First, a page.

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I am currently reading a proof for a theorem which concludes that a set A does not have the Baire property, if (1) is correct. So, $(1)\Rightarrow$A does not have the Baire property is shown. The proof is by contradiction and starts like this: Let $F=\cup_{n\in\omega}F_n$ be any meager set of type $F_\sigma$. My question is, if every set which does have the Baire property is a $F_\sigma$ set and if the converse statement does hold .

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Every $F_\sigma$ set has the property of Baire; however, the converse is extremely false. Indeed, every Borel set (even every analytic or co-analytic set) has the property of Baire, and $F_\sigma$ sets represent only the first two levels of the Borel hierarchy, which has uncountably many levels.

It doesn't stop there, either. For example, it is consistent with ZF+DC (assuming large cardinals are consistent) that every set has the property of Baire. A way to bring this into the ZFC-world is: it follows from large cardinals that every set of reals in $L(\mathbb{R}$) has the property of Baire ($L(\mathbb{R})$ is a bit technical; roughly, this means that any set you can define in terms of real numbers has the property of Baire - in particular, every set you've ever heard of is in $L(\mathbb{R})$).


By the way, although it doesn't seem material to your actual question: what is property (1)?

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  • $\begingroup$ The set A is a filter on $\omega$ and the filter can be considered as a subset of $2^\omega$ as stated in my question here: math.stackexchange.com/questions/1842206/…. (1) actually is the following statement: For every partition $\{I_n:n\in\omega\}$of $\omega$ into finite sets, there exists $X\in\mathcal{F}$ s.t. $X\cap I_n=\emptyset$ for infinitely many $n\in\omega$. $\endgroup$ – peer Jun 29 '16 at 14:55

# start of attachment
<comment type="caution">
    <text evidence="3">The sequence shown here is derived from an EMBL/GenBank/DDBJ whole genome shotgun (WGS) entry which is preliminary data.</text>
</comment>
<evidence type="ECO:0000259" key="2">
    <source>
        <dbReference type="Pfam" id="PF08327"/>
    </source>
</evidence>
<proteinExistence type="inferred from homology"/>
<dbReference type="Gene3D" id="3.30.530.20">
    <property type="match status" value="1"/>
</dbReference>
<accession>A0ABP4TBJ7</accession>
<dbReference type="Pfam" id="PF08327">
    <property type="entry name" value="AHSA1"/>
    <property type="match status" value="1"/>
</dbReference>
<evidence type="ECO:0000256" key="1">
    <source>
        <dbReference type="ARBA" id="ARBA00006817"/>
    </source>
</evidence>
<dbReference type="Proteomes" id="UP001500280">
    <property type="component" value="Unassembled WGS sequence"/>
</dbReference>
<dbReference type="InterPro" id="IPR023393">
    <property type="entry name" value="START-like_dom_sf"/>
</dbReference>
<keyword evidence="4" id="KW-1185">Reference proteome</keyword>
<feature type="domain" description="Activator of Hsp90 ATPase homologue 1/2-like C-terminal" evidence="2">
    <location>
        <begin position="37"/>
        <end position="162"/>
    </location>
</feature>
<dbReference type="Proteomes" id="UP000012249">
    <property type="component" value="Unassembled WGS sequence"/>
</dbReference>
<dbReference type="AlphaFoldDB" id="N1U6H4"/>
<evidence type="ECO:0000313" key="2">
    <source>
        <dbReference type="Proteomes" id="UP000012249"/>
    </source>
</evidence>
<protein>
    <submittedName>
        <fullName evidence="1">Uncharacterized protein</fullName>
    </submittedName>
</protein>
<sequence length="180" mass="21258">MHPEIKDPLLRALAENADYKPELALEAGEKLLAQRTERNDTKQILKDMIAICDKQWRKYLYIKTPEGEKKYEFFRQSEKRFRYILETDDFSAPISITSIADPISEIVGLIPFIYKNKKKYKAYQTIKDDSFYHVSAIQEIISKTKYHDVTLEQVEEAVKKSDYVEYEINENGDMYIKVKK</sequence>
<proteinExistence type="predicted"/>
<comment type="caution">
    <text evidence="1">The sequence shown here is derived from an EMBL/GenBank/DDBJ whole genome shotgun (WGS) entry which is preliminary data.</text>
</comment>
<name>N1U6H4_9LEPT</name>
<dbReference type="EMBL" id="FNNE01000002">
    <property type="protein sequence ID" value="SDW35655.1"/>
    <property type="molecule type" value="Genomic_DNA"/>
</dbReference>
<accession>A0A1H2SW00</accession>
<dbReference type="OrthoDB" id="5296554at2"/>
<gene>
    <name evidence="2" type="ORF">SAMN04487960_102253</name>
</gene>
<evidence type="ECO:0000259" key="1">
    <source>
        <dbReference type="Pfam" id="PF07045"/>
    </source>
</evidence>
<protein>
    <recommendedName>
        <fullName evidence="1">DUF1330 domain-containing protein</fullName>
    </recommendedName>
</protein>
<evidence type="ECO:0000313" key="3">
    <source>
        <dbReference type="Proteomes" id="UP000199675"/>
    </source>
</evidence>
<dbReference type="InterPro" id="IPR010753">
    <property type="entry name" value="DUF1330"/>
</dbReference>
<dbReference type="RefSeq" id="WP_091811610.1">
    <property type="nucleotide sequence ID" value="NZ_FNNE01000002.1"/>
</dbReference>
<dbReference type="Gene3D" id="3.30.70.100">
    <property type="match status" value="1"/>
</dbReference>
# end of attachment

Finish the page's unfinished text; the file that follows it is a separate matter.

• $\begingroup$ But then, i don't understand the proof. The author should have started like this: Suppose $A$ does have the Baire property... This is a contradiction to ... $\endgroup$ – peer Jun 29 '16 at 14:59
  • $\begingroup$ Re: your second comment, I can't comment on the proof without seeing more of it. But if you're trying to prove that $A$ does have the Baire property by contradiction, then you do not start out by assuming it does - you assume it doesn't. (Or was that a typo?) Can you give a link to the proof you're reading? $\endgroup$ – Noah Schweber Jun 29 '16 at 15:19
  • $\begingroup$ I am trying to proof that A does not have the Baire property. The proof can be found in chapter 4.1 as Theorem 2 in the book Set theory on the structure of the real line by Bartoszynski. Shall i add it here? $\endgroup$ – peer Jun 29 '16 at 15:24
  • $\begingroup$ @peer Well, I answered the question you asked in this post. If you want me or others to help with a specific proof, then yes, you should post that proof here. $\endgroup$ – Noah Schweber Jun 29 '16 at 15:25

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